Sunday, September 26, 2010
The University of Winnipeg will not proceed with proposed cuts to services for disabled students.
John Corlett, the vice-president of academics at the university, said Sunday that all services for disabled students will be maintained during the fall
‘We should have been ready this fall for the kind of increase that we saw. We were not.’—John Corlett
In a leaked memo obtained by CBC News on Friday, school officials said the university had experienced an increase of more than 20 per cent in the number
of disabled students and couldn’t afford to provide some services.
The proposed cuts included assistance with note-taking and providing additional time for writing exams.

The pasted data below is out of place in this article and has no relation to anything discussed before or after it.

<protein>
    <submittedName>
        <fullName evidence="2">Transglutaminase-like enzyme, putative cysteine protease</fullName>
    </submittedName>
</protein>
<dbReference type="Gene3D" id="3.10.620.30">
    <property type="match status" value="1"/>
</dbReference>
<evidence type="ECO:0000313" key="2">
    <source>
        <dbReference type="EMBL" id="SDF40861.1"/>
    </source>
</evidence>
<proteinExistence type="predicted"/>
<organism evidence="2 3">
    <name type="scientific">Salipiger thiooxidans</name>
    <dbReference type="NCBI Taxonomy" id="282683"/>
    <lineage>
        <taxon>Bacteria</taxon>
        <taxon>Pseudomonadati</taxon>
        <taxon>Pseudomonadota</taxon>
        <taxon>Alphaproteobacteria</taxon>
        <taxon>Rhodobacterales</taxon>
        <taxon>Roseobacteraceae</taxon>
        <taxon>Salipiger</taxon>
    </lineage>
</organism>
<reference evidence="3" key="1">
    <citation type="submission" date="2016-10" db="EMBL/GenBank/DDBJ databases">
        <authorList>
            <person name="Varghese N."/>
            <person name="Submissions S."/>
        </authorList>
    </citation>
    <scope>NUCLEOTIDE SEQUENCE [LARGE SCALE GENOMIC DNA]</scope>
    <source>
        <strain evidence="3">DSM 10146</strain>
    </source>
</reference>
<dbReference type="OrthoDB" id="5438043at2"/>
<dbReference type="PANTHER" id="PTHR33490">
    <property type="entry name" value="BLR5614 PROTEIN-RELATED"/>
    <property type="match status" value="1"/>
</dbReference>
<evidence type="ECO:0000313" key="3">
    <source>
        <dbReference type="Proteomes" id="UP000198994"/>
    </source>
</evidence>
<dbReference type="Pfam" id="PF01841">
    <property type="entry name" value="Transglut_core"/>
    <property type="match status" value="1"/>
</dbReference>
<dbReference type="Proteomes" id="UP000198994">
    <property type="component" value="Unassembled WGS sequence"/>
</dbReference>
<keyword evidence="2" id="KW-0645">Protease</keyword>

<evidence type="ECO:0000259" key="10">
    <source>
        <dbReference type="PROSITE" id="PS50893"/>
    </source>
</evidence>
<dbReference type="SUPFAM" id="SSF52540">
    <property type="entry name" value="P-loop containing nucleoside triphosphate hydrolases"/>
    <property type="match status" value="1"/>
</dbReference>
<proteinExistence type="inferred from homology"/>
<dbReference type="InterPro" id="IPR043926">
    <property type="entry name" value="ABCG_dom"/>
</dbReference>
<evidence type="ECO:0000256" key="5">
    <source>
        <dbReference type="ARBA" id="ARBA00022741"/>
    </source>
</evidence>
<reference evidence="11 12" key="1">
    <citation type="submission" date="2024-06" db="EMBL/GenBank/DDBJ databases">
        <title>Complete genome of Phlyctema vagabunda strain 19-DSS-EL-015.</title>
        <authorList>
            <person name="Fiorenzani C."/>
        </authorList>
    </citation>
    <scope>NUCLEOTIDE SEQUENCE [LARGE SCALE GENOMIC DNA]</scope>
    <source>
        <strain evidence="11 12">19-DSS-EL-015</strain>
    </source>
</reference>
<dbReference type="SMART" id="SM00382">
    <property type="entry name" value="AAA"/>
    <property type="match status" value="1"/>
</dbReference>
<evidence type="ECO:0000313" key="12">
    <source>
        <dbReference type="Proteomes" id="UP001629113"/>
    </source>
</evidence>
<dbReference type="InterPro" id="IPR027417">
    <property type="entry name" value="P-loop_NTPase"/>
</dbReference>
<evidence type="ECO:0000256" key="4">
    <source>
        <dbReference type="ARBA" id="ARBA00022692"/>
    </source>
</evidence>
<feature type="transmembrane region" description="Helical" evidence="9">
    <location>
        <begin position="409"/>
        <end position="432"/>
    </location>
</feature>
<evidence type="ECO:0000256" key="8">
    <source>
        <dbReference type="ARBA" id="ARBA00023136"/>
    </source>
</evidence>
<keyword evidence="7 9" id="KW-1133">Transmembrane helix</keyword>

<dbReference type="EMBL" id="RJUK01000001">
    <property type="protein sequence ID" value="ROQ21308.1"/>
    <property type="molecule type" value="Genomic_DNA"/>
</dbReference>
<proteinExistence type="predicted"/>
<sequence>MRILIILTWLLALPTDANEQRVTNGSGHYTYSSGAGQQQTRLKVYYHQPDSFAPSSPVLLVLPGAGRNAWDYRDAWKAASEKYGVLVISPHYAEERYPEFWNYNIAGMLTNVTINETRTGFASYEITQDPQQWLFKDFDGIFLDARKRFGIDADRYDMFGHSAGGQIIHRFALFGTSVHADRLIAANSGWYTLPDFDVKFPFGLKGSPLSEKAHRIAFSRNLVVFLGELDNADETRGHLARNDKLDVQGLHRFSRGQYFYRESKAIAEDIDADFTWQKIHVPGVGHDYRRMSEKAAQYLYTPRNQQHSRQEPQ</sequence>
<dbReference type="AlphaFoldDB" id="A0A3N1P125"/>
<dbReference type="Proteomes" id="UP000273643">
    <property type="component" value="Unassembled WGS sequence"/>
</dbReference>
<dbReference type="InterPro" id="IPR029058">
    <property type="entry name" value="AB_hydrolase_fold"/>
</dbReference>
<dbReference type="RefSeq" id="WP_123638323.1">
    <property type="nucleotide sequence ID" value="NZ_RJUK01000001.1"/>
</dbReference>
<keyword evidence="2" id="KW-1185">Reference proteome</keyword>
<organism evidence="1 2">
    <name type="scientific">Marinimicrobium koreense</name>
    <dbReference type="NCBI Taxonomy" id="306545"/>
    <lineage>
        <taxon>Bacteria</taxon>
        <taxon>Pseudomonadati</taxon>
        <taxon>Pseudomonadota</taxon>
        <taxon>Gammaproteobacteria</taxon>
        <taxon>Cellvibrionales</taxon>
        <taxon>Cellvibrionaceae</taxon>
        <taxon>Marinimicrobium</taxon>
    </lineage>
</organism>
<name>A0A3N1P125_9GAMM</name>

News of the cuts sparked outrage among some disabled students at the school.
Corlett, however, said the memo was leaked before senior staff signed off on the cuts or vetted the memo’s contents.
He warned that the university is suffering from a cash crunch and will have to find the money for disabled services somewhere.
The school was caught off guard this year by the hike in disabled-student enrolment, Corlett said.
“I think we’ve frankly just been surprised. We should have been ready this fall for the kind of increase that we saw. We were not. And the last thing that
we want to do is to scare our students into thinking that this promise is not going to be kept,” he said.
Officials will be searching for ways to cut the cost of providing the services, Corlett said. That may require asking people to help out for free, he added.
“More volunteers, make it a community kind of effort. It’s the kind of university we want to be but it certainly requires us to be as creative and as innovative
as we can, and [as] lean and effective as we can, with the resources that we’ve got.”